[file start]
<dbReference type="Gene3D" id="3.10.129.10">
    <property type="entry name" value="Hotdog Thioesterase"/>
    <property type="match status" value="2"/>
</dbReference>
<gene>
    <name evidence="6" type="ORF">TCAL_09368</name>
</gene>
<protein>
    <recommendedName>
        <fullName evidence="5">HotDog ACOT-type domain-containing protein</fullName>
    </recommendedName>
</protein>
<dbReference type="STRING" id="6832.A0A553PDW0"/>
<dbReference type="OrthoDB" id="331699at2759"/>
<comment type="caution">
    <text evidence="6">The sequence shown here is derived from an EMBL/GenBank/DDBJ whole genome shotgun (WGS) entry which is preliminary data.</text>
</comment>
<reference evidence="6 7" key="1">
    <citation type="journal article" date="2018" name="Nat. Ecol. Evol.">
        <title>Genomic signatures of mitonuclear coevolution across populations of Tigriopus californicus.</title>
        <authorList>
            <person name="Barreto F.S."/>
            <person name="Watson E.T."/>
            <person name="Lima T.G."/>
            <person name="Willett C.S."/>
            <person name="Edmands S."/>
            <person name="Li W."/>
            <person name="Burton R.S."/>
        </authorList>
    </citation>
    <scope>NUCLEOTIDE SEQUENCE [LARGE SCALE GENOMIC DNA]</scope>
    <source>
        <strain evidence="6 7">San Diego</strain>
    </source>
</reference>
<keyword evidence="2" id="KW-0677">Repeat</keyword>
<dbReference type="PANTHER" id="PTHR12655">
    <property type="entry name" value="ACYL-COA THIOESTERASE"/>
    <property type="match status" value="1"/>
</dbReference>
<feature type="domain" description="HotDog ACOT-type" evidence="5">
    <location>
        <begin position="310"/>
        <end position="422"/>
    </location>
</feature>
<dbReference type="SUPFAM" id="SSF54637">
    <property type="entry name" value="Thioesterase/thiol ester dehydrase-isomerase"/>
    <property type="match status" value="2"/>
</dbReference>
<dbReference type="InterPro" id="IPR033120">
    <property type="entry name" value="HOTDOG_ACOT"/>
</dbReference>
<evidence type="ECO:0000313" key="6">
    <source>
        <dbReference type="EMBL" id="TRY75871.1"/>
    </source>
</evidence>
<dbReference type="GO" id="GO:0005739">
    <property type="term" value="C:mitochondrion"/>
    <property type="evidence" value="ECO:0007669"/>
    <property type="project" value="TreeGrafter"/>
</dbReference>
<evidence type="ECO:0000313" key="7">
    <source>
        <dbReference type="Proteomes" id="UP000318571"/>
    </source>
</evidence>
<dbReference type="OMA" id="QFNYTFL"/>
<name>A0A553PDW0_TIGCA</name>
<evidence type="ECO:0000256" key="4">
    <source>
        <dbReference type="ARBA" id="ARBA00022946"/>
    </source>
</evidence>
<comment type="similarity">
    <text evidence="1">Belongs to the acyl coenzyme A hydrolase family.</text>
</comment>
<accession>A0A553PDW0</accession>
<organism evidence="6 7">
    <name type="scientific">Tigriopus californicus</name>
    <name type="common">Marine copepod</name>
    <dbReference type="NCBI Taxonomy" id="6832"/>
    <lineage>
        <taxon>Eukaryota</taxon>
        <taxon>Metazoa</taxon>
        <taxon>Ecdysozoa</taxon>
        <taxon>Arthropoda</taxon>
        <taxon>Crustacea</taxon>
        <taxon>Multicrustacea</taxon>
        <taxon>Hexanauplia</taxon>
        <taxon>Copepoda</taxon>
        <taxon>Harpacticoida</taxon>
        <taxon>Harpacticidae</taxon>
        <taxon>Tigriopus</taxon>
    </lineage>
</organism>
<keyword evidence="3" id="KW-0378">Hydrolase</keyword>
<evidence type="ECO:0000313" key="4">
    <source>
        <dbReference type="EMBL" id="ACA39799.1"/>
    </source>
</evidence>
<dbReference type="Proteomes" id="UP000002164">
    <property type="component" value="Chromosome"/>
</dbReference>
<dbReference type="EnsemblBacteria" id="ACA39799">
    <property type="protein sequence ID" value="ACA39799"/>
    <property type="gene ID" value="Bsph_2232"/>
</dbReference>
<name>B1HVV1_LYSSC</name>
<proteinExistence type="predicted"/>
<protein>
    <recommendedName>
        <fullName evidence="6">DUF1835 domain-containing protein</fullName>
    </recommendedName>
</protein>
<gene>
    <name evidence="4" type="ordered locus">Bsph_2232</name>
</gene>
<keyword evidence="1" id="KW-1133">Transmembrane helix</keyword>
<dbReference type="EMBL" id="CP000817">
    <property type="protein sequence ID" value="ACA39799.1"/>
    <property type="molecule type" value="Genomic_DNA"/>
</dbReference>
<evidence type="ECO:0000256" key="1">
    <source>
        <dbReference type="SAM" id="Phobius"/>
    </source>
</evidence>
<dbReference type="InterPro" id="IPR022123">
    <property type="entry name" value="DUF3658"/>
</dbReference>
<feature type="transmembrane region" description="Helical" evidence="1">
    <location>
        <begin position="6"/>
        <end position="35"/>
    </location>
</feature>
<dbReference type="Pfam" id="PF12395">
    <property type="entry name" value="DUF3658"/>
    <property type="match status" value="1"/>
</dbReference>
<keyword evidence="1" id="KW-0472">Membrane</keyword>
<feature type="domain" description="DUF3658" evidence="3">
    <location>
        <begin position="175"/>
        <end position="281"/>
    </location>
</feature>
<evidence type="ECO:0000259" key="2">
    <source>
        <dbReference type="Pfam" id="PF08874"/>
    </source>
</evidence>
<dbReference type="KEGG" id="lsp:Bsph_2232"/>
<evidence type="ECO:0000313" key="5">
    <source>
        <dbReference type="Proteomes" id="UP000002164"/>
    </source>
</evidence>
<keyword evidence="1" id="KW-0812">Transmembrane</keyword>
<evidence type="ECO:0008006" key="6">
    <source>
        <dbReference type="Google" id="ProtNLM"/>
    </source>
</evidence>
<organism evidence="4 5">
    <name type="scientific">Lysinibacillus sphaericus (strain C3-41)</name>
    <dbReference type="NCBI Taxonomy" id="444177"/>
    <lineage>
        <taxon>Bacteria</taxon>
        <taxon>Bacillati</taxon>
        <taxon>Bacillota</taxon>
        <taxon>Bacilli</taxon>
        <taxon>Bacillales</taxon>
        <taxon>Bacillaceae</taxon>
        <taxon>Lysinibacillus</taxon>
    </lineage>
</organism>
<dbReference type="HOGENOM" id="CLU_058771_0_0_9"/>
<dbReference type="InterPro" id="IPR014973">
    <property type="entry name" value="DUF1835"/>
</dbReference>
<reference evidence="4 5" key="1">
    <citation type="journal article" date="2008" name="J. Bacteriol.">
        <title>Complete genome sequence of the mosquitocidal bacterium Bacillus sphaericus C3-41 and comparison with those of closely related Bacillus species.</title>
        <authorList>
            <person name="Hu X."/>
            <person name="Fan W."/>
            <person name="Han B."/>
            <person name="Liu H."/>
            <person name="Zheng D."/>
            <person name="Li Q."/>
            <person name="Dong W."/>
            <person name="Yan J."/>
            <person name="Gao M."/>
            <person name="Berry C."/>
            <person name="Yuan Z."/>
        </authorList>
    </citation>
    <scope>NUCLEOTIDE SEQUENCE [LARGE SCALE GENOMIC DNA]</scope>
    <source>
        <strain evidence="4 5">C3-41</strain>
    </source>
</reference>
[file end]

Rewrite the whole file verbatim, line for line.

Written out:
<dbReference type="Gene3D" id="3.10.129.10">
    <property type="entry name" value="Hotdog Thioesterase"/>
    <property type="match status" value="2"/>
</dbReference>
<gene>
    <name evidence="6" type="ORF">TCAL_09368</name>
</gene>
<protein>
    <recommendedName>
        <fullName evidence="5">HotDog ACOT-type domain-containing protein</fullName>
    </recommendedName>
</protein>
<dbReference type="STRING" id="6832.A0A553PDW0"/>
<dbReference type="OrthoDB" id="331699at2759"/>
<comment type="caution">
    <text evidence="6">The sequence shown here is derived from an EMBL/GenBank/DDBJ whole genome shotgun (WGS) entry which is preliminary data.</text>
</comment>
<reference evidence="6 7" key="1">
    <citation type="journal article" date="2018" name="Nat. Ecol. Evol.">
        <title>Genomic signatures of mitonuclear coevolution across populations of Tigriopus californicus.</title>
        <authorList>
            <person name="Barreto F.S."/>
            <person name="Watson E.T."/>
            <person name="Lima T.G."/>
            <person name="Willett C.S."/>
            <person name="Edmands S."/>
            <person name="Li W."/>
            <person name="Burton R.S."/>
        </authorList>
    </citation>
    <scope>NUCLEOTIDE SEQUENCE [LARGE SCALE GENOMIC DNA]</scope>
    <source>
        <strain evidence="6 7">San Diego</strain>
    </source>
</reference>
<keyword evidence="2" id="KW-0677">Repeat</keyword>
<dbReference type="PANTHER" id="PTHR12655">
    <property type="entry name" value="ACYL-COA THIOESTERASE"/>
    <property type="match status" value="1"/>
</dbReference>
<feature type="domain" description="HotDog ACOT-type" evidence="5">
    <location>
        <begin position="310"/>
        <end position="422"/>
    </location>
</feature>
<dbReference type="SUPFAM" id="SSF54637">
    <property type="entry name" value="Thioesterase/thiol ester dehydrase-isomerase"/>
    <property type="match status" value="2"/>
</dbReference>
<dbReference type="InterPro" id="IPR033120">
    <property type="entry name" value="HOTDOG_ACOT"/>
</dbReference>
<evidence type="ECO:0000313" key="6">
    <source>
        <dbReference type="EMBL" id="TRY75871.1"/>
    </source>
</evidence>
<dbReference type="GO" id="GO:0005739">
    <property type="term" value="C:mitochondrion"/>
    <property type="evidence" value="ECO:0007669"/>
    <property type="project" value="TreeGrafter"/>
</dbReference>
<evidence type="ECO:0000313" key="7">
    <source>
        <dbReference type="Proteomes" id="UP000318571"/>
    </source>
</evidence>
<dbReference type="OMA" id="QFNYTFL"/>
<name>A0A553PDW0_TIGCA</name>
<evidence type="ECO:0000256" key="4">
    <source>
        <dbReference type="ARBA" id="ARBA00022946"/>
    </source>
</evidence>
<comment type="similarity">
    <text evidence="1">Belongs to the acyl coenzyme A hydrolase family.</text>
</comment>
<accession>A0A553PDW0</accession>
<organism evidence="6 7">
    <name type="scientific">Tigriopus californicus</name>
    <name type="common">Marine copepod</name>
    <dbReference type="NCBI Taxonomy" id="6832"/>
    <lineage>
        <taxon>Eukaryota</taxon>
        <taxon>Metazoa</taxon>
        <taxon>Ecdysozoa</taxon>
        <taxon>Arthropoda</taxon>
        <taxon>Crustacea</taxon>
        <taxon>Multicrustacea</taxon>
        <taxon>Hexanauplia</taxon>
        <taxon>Copepoda</taxon>
        <taxon>Harpacticoida</taxon>
        <taxon>Harpacticidae</taxon>
        <taxon>Tigriopus</taxon>
    </lineage>
</organism>
<keyword evidence="3" id="KW-0378">Hydrolase</keyword>
<evidence type="ECO:0000313" key="4">
    <source>
        <dbReference type="EMBL" id="ACA39799.1"/>
    </source>
</evidence>
<dbReference type="Proteomes" id="UP000002164">
    <property type="component" value="Chromosome"/>
</dbReference>
<dbReference type="EnsemblBacteria" id="ACA39799">
    <property type="protein sequence ID" value="ACA39799"/>
    <property type="gene ID" value="Bsph_2232"/>
</dbReference>
<name>B1HVV1_LYSSC</name>
<proteinExistence type="predicted"/>
<protein>
    <recommendedName>
        <fullName evidence="6">DUF1835 domain-containing protein</fullName>
    </recommendedName>
</protein>
<gene>
    <name evidence="4" type="ordered locus">Bsph_2232</name>
</gene>
<keyword evidence="1" id="KW-1133">Transmembrane helix</keyword>
<dbReference type="EMBL" id="CP000817">
    <property type="protein sequence ID" value="ACA39799.1"/>
    <property type="molecule type" value="Genomic_DNA"/>
</dbReference>
<evidence type="ECO:0000256" key="1">
    <source>
        <dbReference type="SAM" id="Phobius"/>
    </source>
</evidence>
<dbReference type="InterPro" id="IPR022123">
    <property type="entry name" value="DUF3658"/>
</dbReference>
<feature type="transmembrane region" description="Helical" evidence="1">
    <location>
        <begin position="6"/>
        <end position="35"/>
    </location>
</feature>
<dbReference type="Pfam" id="PF12395">
    <property type="entry name" value="DUF3658"/>
    <property type="match status" value="1"/>
</dbReference>
<keyword evidence="1" id="KW-0472">Membrane</keyword>
<feature type="domain" description="DUF3658" evidence="3">
    <location>
        <begin position="175"/>
        <end position="281"/>
    </location>
</feature>
<evidence type="ECO:0000259" key="2">
    <source>
        <dbReference type="Pfam" id="PF08874"/>
    </source>
</evidence>
<dbReference type="KEGG" id="lsp:Bsph_2232"/>
<evidence type="ECO:0000313" key="5">
    <source>
        <dbReference type="Proteomes" id="UP000002164"/>
    </source>
</evidence>
<keyword evidence="1" id="KW-0812">Transmembrane</keyword>
<evidence type="ECO:0008006" key="6">
    <source>
        <dbReference type="Google" id="ProtNLM"/>
    </source>
</evidence>
<organism evidence="4 5">
    <name type="scientific">Lysinibacillus sphaericus (strain C3-41)</name>
    <dbReference type="NCBI Taxonomy" id="444177"/>
    <lineage>
        <taxon>Bacteria</taxon>
        <taxon>Bacillati</taxon>
        <taxon>Bacillota</taxon>
        <taxon>Bacilli</taxon>
        <taxon>Bacillales</taxon>
        <taxon>Bacillaceae</taxon>
        <taxon>Lysinibacillus</taxon>
    </lineage>
</organism>
<dbReference type="HOGENOM" id="CLU_058771_0_0_9"/>
<dbReference type="InterPro" id="IPR014973">
    <property type="entry name" value="DUF1835"/>
</dbReference>
<reference evidence="4 5" key="1">
    <citation type="journal article" date="2008" name="J. Bacteriol.">
        <title>Complete genome sequence of the mosquitocidal bacterium Bacillus sphaericus C3-41 and comparison with those of closely related Bacillus species.</title>
        <authorList>
            <person name="Hu X."/>
            <person name="Fan W."/>
            <person name="Han B."/>
            <person name="Liu H."/>
            <person name="Zheng D."/>
            <person name="Li Q."/>
            <person name="Dong W."/>
            <person name="Yan J."/>
            <person name="Gao M."/>
            <person name="Berry C."/>
            <person name="Yuan Z."/>
        </authorList>
    </citation>
    <scope>NUCLEOTIDE SEQUENCE [LARGE SCALE GENOMIC DNA]</scope>
    <source>
        <strain evidence="4 5">C3-41</strain>
    </source>
</reference>